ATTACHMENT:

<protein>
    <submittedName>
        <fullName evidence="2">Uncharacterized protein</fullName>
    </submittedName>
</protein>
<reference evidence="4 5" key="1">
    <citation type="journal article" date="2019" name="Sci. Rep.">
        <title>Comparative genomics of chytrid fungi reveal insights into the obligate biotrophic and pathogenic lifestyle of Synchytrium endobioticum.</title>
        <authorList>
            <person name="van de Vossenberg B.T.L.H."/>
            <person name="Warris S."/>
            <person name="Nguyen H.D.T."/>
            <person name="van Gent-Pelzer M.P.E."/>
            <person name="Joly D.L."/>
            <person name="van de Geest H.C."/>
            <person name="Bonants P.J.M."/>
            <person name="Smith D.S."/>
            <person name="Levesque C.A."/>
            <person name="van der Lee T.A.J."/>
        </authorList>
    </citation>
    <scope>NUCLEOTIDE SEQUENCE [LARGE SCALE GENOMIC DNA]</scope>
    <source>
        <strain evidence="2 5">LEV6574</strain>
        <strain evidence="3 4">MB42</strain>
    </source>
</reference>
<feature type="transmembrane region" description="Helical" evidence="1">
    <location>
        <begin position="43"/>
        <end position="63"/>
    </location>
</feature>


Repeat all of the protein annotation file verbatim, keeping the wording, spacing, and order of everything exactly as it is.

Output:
<protein>
    <submittedName>
        <fullName evidence="2">Uncharacterized protein</fullName>
    </submittedName>
</protein>
<reference evidence="4 5" key="1">
    <citation type="journal article" date="2019" name="Sci. Rep.">
        <title>Comparative genomics of chytrid fungi reveal insights into the obligate biotrophic and pathogenic lifestyle of Synchytrium endobioticum.</title>
        <authorList>
            <person name="van de Vossenberg B.T.L.H."/>
            <person name="Warris S."/>
            <person name="Nguyen H.D.T."/>
            <person name="van Gent-Pelzer M.P.E."/>
            <person name="Joly D.L."/>
            <person name="van de Geest H.C."/>
            <person name="Bonants P.J.M."/>
            <person name="Smith D.S."/>
            <person name="Levesque C.A."/>
            <person name="van der Lee T.A.J."/>
        </authorList>
    </citation>
    <scope>NUCLEOTIDE SEQUENCE [LARGE SCALE GENOMIC DNA]</scope>
    <source>
        <strain evidence="2 5">LEV6574</strain>
        <strain evidence="3 4">MB42</strain>
    </source>
</reference>
<feature type="transmembrane region" description="Helical" evidence="1">
    <location>
        <begin position="43"/>
        <end position="63"/>
    </location>
</feature>